Kinship Discovery — Guiding Principles

Cassie Robinson.
Paul Hamlyn Foundation
5 min readOct 30, 2023


I am working with Paul Hamlyn Foundation on Kinship Discovery, a programme of exploration, research, thinking and insight-generation to inform a major new funding initiative focused on young people and hope for the future. As we embark on this Discovery phase we’ve developed a set of principles through which we plan to undertake the work. As one of them is transparency, we’re sharing them in this blog post with descriptions of how you’ll see them enacted.


It’s really important to us that at the end of the Discovery phase we feel like the process has had integrity — that we did all that we intended in terms of all the other principles in the list. If we work in the open there will be a trail of what we did, with whom. It will mean people will see who and what informed decisions and who was involved in those decisions. You will see us regularly sharing updates, making our research and insights available and documenting our activities.

Centering the possibilities and opportunities, not the money

Whilst the Discovery phase will result in some choices being made about where to spend a significant amount of money, we think it’s important to stay focused on why we are doing this at this moment in time. Focusing on the money can distort things and narrow the type of conversations we have. Both now and ahead of us there are enormous challenges, with a lot at stake, but as a result people are seeking experimentation, creativity and courage. This means you’ll see us focus on what else is possible, rather than what’s missing or broken and looking for ideas that are commensurate with the scale of the challenges we face, and that hold a vision that goes beyond the immediate. We’ll frame our questions around the opportunities that become visible rather than focusing on the money available.

Exploration, experimentation and stretch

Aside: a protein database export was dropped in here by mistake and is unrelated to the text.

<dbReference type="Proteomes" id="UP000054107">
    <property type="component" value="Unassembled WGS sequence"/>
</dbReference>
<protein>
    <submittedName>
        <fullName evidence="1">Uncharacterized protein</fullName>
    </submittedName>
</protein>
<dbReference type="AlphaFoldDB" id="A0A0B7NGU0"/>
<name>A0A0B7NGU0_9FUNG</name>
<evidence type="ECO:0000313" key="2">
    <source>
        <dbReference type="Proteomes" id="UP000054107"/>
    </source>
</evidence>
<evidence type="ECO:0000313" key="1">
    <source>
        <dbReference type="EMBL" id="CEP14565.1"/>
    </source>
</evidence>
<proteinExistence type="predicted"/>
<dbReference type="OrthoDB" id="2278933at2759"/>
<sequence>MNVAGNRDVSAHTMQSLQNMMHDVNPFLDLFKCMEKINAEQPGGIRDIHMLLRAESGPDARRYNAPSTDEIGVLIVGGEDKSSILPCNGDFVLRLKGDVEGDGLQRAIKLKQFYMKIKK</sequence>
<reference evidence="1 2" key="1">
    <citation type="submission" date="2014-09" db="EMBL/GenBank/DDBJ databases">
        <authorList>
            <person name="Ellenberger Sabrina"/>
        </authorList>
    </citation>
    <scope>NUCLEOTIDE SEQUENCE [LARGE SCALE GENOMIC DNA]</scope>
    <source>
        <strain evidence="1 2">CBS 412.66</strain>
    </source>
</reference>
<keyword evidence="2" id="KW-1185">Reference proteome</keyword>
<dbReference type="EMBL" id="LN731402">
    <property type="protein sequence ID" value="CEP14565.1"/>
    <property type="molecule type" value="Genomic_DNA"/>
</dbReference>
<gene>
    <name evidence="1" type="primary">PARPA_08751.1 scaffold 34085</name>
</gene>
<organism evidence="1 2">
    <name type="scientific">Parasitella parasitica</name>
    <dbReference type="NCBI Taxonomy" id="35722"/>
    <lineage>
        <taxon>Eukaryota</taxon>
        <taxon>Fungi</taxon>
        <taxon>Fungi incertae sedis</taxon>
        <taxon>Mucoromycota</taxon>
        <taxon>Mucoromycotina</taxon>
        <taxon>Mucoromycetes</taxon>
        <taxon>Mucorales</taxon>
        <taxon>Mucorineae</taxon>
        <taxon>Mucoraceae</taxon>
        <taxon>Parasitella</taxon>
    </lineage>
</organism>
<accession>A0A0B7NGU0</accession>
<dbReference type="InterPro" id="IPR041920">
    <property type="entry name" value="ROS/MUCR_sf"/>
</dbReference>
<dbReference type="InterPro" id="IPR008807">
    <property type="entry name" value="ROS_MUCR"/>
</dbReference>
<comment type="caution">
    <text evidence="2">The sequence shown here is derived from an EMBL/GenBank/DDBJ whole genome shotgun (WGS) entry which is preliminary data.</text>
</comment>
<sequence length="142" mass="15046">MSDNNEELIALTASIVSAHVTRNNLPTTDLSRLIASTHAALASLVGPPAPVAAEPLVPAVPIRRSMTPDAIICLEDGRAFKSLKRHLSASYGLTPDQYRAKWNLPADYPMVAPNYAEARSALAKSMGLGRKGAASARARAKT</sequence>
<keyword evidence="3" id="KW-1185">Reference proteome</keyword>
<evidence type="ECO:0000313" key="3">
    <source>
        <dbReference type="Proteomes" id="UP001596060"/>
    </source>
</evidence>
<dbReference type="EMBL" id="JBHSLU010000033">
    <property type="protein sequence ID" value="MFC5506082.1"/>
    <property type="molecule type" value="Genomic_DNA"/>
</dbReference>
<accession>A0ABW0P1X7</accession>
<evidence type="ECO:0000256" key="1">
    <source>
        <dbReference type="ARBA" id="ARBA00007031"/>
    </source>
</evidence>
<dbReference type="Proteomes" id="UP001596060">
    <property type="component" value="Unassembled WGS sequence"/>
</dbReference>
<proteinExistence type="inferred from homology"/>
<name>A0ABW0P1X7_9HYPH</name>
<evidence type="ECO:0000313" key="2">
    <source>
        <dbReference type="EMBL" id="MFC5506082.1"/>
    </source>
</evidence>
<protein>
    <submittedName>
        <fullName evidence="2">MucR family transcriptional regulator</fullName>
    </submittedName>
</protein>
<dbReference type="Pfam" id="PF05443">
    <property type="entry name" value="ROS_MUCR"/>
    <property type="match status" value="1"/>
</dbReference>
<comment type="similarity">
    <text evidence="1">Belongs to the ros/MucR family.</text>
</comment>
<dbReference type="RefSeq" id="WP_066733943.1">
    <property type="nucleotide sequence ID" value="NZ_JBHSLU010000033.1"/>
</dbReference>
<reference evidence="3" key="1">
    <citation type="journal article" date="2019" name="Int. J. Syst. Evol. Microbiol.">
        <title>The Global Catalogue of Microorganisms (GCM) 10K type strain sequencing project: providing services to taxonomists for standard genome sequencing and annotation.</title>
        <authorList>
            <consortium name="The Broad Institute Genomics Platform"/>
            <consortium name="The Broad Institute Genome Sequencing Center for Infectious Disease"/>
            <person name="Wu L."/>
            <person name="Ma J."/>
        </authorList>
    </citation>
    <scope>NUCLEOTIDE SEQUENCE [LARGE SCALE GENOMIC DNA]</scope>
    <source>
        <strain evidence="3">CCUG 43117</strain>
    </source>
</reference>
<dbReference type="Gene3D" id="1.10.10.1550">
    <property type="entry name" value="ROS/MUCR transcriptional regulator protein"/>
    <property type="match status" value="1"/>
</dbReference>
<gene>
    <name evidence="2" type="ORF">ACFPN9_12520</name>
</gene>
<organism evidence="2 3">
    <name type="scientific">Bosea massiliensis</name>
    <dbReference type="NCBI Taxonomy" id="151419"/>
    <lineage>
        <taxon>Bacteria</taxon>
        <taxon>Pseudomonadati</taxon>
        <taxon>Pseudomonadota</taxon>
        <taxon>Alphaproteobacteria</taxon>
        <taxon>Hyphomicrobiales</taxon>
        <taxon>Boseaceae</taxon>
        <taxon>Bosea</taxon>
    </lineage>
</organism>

Linked to the above principle, we will be looking for people and initiatives that have a different way of doing things — ideas, patterns and approaches that are distinct or that feel unfamiliar. Being accountable to stretch means that we will entertain big questions. Being accountable to exploration means that we will move with openness and curiosity rather than certainty. Being accountable to experimentation means that we will try things out, not just do research or rely on theory. Over the course of the Discovery phase we will be inviting all kinds of people to come and share their experience, provocations, insights and perspectives. This is one of the ways we will keep stretching our sense of what is possible and what we need to consider. Finding new ways to combine different kinds of data and insight, or use new methods and practices in our explorations, will be one of the ways we will get creative and experimental.

Infrastructure mindset —

Generative not extractive and building on PHF’s approach to learning to date, we want to see if we can lay some useful foundations, leave a trail, connect dots, share from a landscape perspective — what we discover across multiple sites and sectors. Growing a sense of hope, making tangible a sense of what else could be feels important as we make a start on this.